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Laurinda Takes the Stage: 'Private School Culture Needs to Change – Closeness, Entitlement' | | Australian Theater

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aLice Pung’s young adult novel Laurinda opens with the simple epitaph, “Life is just high school.” This quote from American author Kurt Vonnegut distills a confronting truth.

The Melbourne Theater Company’s Laurinda adaptation, co-written by comedians Diana Nguyen and Petra Kalib (who also directed it), explores this story by splitting Pung’s beloved book between the past and the present. Magnifying the phenomenon. Her main character, Lucy Lam, is both 15 and 35 in this version. In the 1990s, she is a teenage girl who runs a private school where her group of elites, The Her Cabinet, reigns. She always has Lucy’s friend, Lynn, who is the only person who can really understand her.

But Lucy looks back and explores how being part of Australia’s Asian diaspora and experiencing casual and blatant racism shaped and changed her irrevocably. There’s both the light and the dark of the 90s music’s douggy delights, an energetic cast. With a bit of a mean girl and a bit of fight club, it definitely has an Asian and Australian vibe.

Nguyen remembers being a child in 1996 when Pauline Hanson delivered her infamous maiden speech, claiming that Australia was “overwhelmed by Asians.” When Nguyen launched her 2020 adaptation of Laurinda, a wave of anti-Asian sentiment was once again sweeping the world after China was identified as the source of her Covid-19.

“I experienced racism in the comedy room just before the 2020 Comedy Festival with #StopAsianHate in the media,” she recalls. “It lived in me. Even though I was writing this play set in the 1990s, I still know in 2020 that it continues its journey across generations. , how is that possible?”

The idea of ​​adaptation sat on the shelf for years when Kalive launched at the MTC in 2020, when the first lockdowns occurred. She read through her novel in her 24 hours. As a Greek-Australian, she could relate to some of the sentiments it describes, something Kalive was keen to embrace, and Nguyen immediately came to mind when it came to her co-writing. rice field. “There’s a great sense of humor in this piece, and I thought it would give Diana a speaking and intrinsically comprehensible experience,” she says.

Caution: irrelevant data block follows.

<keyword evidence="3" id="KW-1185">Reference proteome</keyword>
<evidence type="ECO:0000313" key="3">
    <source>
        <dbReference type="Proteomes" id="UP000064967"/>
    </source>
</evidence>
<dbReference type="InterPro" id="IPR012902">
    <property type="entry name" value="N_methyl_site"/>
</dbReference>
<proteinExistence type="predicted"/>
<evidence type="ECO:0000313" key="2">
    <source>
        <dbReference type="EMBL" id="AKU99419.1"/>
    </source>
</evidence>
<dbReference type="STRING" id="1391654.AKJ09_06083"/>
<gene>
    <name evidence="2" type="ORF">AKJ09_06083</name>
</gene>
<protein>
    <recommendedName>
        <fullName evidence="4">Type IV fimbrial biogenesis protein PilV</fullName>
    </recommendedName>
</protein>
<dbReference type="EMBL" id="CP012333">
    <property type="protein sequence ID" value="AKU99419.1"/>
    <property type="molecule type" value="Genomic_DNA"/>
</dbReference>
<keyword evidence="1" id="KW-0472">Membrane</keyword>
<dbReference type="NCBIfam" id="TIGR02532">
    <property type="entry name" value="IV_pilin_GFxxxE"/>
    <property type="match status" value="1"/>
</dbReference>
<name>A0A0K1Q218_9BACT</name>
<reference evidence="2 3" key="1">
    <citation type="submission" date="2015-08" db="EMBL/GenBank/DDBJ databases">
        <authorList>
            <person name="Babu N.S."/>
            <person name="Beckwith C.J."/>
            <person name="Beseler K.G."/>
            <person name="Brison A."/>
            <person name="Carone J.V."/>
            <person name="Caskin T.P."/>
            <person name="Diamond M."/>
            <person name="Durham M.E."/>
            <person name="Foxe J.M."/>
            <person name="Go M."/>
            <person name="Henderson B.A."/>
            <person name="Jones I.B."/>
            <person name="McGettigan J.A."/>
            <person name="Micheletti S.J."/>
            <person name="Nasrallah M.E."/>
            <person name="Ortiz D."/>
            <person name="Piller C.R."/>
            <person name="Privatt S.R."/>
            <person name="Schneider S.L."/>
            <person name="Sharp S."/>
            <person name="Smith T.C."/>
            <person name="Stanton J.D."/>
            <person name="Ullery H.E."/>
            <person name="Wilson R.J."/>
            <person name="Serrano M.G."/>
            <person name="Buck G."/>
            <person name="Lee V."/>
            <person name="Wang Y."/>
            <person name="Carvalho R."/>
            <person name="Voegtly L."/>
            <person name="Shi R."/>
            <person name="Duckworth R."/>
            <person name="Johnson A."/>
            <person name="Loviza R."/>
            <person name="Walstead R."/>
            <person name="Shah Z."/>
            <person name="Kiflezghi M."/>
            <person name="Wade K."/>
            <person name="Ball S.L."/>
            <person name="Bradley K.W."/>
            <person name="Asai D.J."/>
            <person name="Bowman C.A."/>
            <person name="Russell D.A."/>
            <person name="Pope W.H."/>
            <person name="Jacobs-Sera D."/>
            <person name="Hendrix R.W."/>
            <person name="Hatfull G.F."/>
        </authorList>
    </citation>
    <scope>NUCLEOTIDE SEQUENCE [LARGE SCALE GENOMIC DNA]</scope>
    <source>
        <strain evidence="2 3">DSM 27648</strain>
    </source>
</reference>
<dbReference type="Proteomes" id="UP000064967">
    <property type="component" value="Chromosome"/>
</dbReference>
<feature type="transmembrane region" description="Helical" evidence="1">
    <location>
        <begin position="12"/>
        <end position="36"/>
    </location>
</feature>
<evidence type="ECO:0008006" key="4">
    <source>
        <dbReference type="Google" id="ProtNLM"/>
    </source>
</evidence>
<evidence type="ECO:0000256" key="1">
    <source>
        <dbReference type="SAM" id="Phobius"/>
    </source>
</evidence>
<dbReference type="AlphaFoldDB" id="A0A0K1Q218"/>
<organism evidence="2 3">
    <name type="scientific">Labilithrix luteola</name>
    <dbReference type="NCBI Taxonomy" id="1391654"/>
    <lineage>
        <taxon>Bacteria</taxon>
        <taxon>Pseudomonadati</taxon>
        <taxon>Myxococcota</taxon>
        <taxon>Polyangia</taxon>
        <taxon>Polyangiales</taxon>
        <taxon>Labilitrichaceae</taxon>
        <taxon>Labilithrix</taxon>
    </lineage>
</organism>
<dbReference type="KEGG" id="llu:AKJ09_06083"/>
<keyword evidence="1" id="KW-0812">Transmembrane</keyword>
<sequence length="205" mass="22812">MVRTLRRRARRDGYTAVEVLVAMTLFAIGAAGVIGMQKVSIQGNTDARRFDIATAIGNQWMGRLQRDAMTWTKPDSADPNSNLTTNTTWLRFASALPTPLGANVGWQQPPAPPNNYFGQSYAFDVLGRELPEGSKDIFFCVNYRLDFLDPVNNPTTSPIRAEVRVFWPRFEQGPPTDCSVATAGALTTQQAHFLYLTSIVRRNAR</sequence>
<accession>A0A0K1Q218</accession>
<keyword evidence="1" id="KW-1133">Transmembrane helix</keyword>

The intersection of class and race is a recurring topic in Pung’s work, which the authors feel is intrinsically understood by Kalive and Nguyen. “They have an insight that some people don’t have if they don’t have parents or families who don’t live or come from a very working class background and have been pushed into this world of privilege,” Pung said. say. .

Nguyen had read Laurinda many years ago. “I was pretty inspired by it,” she says. “It wasn’t overt racism, it was subtle racism, and I felt that Alice did a great job of pointing out what Lucy went through. Courage of a young man who has faced racism That’s what we created when we think about .It’s an enduring play about a woman who travels with her throughout her life, even as she lives it through school.”

The comedian who created Fai and Me, a web series about Vietnamese teenage teenagers and intimidating mothers, brings the same understanding of generational dynamics to Laurinda. The scenes with Lucy’s refugee parents are spoken in untranslated Vietnamese. This is an authentic depiction of immigrant home life.

“One of the great things about this show, the underlying part, is the conversation Lucy has with her mother,” says Nguyen. “For me, hearing Vietnamese on stage is shocking. The gift I give myself is hearing my native language spoken on stage.”

“Diana has always been very serious about bringing the house to life as three-dimensionally as possible in order to truly establish Lucy as a perfectly well-rounded person, rather than just a caricature,” Karib adds. .

Neither writer had the language to describe or understand their experiences of racism and xenophobia as teenagers. Words and concepts such as “microaggression” did not exist in everyday dictionaries. “As a young person, you’re just trying to exist in the world, and all your energy is spent dealing with it,” says Karib. I never thought I was capable of anything.”

It features seven Asian characters, including Fiona Choi (Family Law), Gemma Chua Tran (Heartbreak High), and Ngoc Hwang (Boy Swallows Universe). Between them, they play 20 characters, not all of whom are Asian. In an industry that still struggles with meaningful representation, this is a bold and important casting choice.The actors’ personal experiences also inform what unfolds on stage. “The script continues to respond and adapt to include their point of view, which is incredibly powerful,” he says Kalive.

Another Australian YA novel set in the 1990s was also recently adapted for the stage. This tells a similar story of her teenage girl with an immigrant background struggling to find her place in a world of whiteness and privilege. These stories are more relevant than ever and contribute to the ongoing debate about the location of private schools in Australia.

“We need to change some aspects of the private school culture: closedness, entitlement,” says Pung. “It’s an unacknowledged, unconscious sense of entitlement, and I wanted to bring that out in Laurinda’s writing.”